Some State Legislatures Tackling Child Identity Theft

Some State Legislatures Tackling Child Identity Theft

May 14, 2015         Written By Lynn Oldshue

Child identity theft is a growing problem that is starting to get addressed by the big three credit bureaus and some state legislatures.

According to a recent study, over 10% of children had someone else using their Social Security number.

Child identity theft is a complicated issue because it can go undiscovered for years until a child becomes an adult and applies for credit. By that time, a thief may have opened numerous credit cards in the child’s name and run up high unpaid balances. It becomes a major headache to clear up.

According to the National Conference of State Legislatures, the following 16 states have legislatures that have passed laws allowing parents or guardians to freeze their child’s credit file:

South Carolina

Consumers in the other 34 states can write their representatives in Congress and in their state legislature, urging them to allow credit freezes for children.

Many security experts feel the big three credit bureaus should be required to allow for credit freezes for minors from all states. Critics say the bureaus may be somewhat reluctant to authorize credit freezes for minors since they would rather consumers pay for expensive credit monitoring services.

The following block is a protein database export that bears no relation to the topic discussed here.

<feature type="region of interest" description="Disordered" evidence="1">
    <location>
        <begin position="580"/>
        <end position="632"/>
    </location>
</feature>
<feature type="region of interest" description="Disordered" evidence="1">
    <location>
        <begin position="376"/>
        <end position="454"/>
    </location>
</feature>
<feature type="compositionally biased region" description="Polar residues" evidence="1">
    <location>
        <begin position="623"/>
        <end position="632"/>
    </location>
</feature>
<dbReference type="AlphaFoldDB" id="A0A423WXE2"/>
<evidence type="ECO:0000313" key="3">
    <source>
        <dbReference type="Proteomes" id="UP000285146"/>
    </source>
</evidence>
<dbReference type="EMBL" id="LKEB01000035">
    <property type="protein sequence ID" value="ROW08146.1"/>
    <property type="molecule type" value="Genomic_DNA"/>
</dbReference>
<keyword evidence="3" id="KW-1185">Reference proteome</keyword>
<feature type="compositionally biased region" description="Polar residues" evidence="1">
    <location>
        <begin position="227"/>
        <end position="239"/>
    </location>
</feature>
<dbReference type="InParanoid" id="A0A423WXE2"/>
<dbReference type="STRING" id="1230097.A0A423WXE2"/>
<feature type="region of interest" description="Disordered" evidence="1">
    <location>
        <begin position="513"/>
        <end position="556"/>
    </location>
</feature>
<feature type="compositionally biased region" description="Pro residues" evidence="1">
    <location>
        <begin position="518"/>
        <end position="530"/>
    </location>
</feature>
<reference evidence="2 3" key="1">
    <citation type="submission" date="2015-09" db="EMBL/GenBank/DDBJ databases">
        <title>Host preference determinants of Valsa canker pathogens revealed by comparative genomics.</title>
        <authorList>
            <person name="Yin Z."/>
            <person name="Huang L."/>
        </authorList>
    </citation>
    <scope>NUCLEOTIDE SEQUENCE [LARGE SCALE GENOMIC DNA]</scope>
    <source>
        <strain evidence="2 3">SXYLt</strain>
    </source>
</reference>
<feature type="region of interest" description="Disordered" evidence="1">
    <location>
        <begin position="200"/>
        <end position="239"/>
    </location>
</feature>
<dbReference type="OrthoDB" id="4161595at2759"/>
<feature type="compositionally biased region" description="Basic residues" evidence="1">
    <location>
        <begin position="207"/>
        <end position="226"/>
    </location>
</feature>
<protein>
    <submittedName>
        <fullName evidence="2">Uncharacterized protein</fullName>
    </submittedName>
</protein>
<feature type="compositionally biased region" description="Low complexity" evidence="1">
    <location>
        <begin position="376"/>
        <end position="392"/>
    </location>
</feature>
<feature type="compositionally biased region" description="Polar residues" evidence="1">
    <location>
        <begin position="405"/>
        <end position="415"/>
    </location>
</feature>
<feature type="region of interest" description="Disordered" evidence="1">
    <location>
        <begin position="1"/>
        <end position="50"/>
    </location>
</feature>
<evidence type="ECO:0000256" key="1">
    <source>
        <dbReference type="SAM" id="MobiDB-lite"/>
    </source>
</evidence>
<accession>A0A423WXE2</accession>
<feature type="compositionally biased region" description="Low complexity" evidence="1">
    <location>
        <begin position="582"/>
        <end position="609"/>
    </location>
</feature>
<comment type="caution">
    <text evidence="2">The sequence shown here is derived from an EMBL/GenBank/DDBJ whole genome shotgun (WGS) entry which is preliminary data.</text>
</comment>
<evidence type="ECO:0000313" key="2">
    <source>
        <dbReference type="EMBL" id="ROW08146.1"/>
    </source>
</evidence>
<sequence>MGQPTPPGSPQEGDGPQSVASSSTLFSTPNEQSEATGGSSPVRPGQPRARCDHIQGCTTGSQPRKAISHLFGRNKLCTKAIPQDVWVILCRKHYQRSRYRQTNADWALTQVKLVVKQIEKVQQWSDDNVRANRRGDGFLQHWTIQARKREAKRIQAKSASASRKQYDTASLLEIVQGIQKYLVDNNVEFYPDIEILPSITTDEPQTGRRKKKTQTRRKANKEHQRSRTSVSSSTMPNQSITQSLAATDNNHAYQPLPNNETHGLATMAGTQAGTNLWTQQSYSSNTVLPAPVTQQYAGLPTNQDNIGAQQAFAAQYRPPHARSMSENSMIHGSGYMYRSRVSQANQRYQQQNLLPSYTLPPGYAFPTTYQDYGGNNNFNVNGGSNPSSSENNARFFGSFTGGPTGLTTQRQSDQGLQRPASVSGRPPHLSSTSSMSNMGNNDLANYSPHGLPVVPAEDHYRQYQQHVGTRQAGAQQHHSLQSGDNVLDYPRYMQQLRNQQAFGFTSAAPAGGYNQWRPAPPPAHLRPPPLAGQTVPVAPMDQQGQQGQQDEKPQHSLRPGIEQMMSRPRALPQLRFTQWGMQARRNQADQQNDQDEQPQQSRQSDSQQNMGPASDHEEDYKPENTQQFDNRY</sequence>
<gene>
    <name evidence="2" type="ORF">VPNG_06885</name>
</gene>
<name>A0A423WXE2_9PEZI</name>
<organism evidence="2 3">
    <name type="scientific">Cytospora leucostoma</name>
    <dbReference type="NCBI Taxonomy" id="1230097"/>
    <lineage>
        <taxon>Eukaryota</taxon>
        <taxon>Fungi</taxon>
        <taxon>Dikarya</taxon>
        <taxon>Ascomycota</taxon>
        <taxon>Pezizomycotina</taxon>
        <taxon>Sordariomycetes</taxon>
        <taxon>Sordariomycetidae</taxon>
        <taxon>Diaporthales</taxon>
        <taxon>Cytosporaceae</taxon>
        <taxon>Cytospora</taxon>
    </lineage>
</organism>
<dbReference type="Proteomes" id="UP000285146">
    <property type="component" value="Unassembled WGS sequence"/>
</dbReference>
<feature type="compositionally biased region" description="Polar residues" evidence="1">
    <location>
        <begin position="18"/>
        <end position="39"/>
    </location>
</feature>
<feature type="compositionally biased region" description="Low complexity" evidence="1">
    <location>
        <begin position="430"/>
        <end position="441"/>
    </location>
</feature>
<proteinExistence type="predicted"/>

As has been previously reported, one answer to the fear of child ID theft is a free service from AllClear ID. ChildScan actively scans databases to find out if thieves are using your child’s Social Security number. If fraud is detected, AllClear Investigators conduct a full inquiry and completely repair your child’s identity.

The information contained within this article was accurate as of May 14, 2015. For up-to-date information on any of the terms, cards or offers mentioned above, visit the issuer's website. Many of the offers on this article are from our affiliate partners, and may be compensated if you take action with any of our affiliate partners.


About Lynn Oldshue

Lynn Oldshue has written personal finance stories for for twelve years. She majored in public relations at Mississippi State University.
View all posts by Lynn Oldshue